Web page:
an organ and a woman singing to a congregation of three. There’s a great
deal of grumbling going on in the assembled crowd as it’s now 8.30 and
the president of the Residents’ Association hasn’t appeared yet. This
is more of a problem than I imagine as the meeting has actually been
called by him to discuss accommodation problems.

Tony
has a small crowd assembled around him in front of the centre. I join
the huddle and find all the faces that I’ve met during the course of
my day. "You’re still here then. Having a good day?" they
enquire. Tony decides to call the project meeting off as the priority
is housing and he doesn’t wish to sidetrack this. They all disperse,
bidding me a fond farewell.

"What
would the meeting’ve been about?" I ask.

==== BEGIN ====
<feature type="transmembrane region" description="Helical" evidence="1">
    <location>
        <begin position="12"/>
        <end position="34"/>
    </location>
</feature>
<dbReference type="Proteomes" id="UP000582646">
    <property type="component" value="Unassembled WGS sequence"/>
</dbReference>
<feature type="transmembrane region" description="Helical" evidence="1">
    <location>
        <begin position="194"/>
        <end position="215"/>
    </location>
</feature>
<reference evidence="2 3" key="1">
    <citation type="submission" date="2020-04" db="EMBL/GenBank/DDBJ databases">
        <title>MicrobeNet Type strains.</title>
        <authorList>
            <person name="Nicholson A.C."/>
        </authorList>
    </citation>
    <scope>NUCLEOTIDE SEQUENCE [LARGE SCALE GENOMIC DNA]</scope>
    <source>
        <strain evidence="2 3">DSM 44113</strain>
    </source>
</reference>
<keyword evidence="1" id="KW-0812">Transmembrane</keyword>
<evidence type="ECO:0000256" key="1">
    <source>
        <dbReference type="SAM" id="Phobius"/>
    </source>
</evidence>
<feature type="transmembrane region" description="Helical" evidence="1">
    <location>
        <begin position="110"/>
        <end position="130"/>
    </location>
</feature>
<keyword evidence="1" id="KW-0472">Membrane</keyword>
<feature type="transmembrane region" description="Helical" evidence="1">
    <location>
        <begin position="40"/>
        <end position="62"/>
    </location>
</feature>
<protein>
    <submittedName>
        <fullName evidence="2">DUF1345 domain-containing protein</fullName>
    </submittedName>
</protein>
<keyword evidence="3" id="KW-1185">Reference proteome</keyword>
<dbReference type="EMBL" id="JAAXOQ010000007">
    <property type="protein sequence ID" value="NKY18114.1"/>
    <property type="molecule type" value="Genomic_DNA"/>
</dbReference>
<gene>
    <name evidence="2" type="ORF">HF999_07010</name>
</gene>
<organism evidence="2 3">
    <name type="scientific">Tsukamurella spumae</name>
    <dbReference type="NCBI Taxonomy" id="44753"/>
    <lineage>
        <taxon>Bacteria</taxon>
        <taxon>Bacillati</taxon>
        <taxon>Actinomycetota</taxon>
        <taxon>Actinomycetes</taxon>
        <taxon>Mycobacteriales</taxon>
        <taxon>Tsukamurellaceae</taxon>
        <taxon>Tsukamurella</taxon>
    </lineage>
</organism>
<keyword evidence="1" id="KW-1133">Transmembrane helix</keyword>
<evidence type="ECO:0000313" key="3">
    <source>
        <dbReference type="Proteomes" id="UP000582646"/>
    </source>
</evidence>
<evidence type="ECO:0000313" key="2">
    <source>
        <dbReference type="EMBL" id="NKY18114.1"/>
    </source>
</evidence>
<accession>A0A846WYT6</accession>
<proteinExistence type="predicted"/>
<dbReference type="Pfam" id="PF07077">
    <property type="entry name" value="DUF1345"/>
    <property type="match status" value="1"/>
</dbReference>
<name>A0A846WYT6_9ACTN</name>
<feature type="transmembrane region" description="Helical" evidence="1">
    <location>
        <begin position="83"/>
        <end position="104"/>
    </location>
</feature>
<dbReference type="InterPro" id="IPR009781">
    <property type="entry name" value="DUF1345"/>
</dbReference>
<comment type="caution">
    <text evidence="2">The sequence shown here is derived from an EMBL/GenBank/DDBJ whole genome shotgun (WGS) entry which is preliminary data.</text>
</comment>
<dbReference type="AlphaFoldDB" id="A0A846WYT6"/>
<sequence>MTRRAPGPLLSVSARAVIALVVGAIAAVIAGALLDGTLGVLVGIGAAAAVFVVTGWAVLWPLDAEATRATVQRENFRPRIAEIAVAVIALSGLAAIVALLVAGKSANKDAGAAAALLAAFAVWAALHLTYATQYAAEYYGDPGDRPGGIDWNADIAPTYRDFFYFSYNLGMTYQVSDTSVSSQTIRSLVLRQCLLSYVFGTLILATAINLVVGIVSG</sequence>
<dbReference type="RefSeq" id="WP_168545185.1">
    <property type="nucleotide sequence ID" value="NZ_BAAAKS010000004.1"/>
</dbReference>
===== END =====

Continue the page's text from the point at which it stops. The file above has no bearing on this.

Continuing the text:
"I
want them to get behind a system of centralised funding where money
comes into the neighbourhood and is then shared among projects. Some
people were a bit reluctant at first, as it seems bureaucratic. But
I told them that they’d just be doing what they’ve always been doing,
but in a more organised fashion and with some forward planning. And
it brings in more money. They’re coming round to the idea."

Tony
decides to take me to Rocinha II, to see the misery of improvised housing.
Finally we give some custom to a mototaxi firm and cruise over the river
into a labyrinth of pothole-filled lanes lined with wooden shacks. As
our bikes brush past people freeze and we are stared at by big-eyed,
pot-bellied children, women with babies in arms, men in improvised bars
clutching glasses of beer and old people knowingly chewing. With our
bikes side by side, Tony shouts above the noise of the engines. He tells
me that there are about a thousand dwellings in the area.

It
gets its name from the fact that after landslides in the mid-nineties
in Rocinha, South America’s largest favela with a population